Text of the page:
Getting to the Farm via B-School

One of the perks of designing your own MBA and your own internship is being able to set work aside for a moment so you can sit by a creek and watch the sun set beautifully. Before coming to Booth, I was a consultant in Lagos, Nigeria, where I saw most of my sunsets through the window of an office building or a vehicle in traffic.

Since I’m going to be sharing my Booth experience going forward, I’d like to start with the basics and tell you a little bit about myself. I share a family with four amazing sisters :). My undergraduate degree was in computer science, but before the ink dried on my certificate, I had decided I wanted a totally different path. Thus, I ended up in a consulting firm. A couple of years down the road and I decided I wanted to focus on agriculture, so of course I headed straight to get my MBA.

Believe me, I’ve heard all the versions there are of “people don’t go to business school to go to the farm,” but it’s what I want and it’s what I’m getting at Chicago Booth. (More on that throughout the year.)

Off the career path, I am an experienced learner and I say that with all pride ;). I’ve learnt sewing, French, guitar, piano, baking, Spanish, drawing, candle making, and some other things that I don’t remember now. I’m planning to re-learn a couple of the items in the previous list, hopefully, I’ll actually retain them this time. I’m also a writer (chances are some of you have read my application blog, which will remain unnamed) and an excellent photographer (trust me on this: I’m good ;).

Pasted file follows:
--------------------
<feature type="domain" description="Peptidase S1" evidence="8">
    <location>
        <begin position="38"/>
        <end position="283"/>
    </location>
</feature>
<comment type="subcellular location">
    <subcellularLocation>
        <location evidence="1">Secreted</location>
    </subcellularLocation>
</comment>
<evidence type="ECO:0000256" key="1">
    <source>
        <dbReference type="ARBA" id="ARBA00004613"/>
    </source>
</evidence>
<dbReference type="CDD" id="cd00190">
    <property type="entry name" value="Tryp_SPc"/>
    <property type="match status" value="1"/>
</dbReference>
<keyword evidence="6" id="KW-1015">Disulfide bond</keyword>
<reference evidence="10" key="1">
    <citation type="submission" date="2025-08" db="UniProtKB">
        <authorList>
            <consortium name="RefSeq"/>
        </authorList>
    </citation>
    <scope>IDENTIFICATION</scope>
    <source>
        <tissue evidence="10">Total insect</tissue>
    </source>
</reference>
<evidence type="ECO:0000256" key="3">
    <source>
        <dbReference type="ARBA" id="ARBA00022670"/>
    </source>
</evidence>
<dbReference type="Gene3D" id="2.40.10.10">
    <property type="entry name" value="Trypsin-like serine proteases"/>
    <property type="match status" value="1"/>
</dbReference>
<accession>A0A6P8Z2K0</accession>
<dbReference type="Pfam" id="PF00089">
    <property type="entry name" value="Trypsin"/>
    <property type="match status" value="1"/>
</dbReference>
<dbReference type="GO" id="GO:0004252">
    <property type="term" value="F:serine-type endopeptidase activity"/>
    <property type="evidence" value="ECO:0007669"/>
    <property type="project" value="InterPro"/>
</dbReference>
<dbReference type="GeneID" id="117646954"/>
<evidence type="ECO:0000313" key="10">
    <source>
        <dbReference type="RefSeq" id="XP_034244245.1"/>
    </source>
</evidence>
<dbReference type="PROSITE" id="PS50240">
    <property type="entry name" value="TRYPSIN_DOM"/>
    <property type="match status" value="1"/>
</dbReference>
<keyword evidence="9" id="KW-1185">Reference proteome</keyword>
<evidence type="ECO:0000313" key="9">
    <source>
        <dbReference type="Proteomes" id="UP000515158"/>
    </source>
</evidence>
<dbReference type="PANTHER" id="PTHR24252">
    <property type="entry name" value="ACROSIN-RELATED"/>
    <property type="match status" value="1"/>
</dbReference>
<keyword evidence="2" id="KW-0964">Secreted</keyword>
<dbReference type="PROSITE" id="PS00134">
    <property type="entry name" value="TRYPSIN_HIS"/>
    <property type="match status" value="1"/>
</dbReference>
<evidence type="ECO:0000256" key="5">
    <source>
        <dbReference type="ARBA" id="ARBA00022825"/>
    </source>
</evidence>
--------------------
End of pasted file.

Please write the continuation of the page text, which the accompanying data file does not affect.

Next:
This summer, I’m working on strategic projects for an orchard in California. Like I said earlier, design your own internship. It’s not that different from the general recruiting, just a decision to follow a particular path regardless of where the path twists and turns. I plan to use my time here to learn about agriculture and gain “field” experience. Literally.

I also hope to use this time to understand the solutions that have been implemented by US farmers and to develop solutions to current problems facing farms. The thing about agriculture is that it’s one of those fields that really don’t change much from place to place. So, I hope the exposure will add experience to my skills as well as help me decide which aspect of the industry I would like to focus on for my career. It’s a long way from home, but right now there’s no place I’d rather be.

In the coming months, I will be sharing a lot with you all and if you’re expecting to hear about a “typical” MBA experience, you may be surprised. Then again, you’re visiting the Booth blog, so it’s safe to assume you’re not looking for typical, rather for something that is exceptional; well, you’re in the right place.

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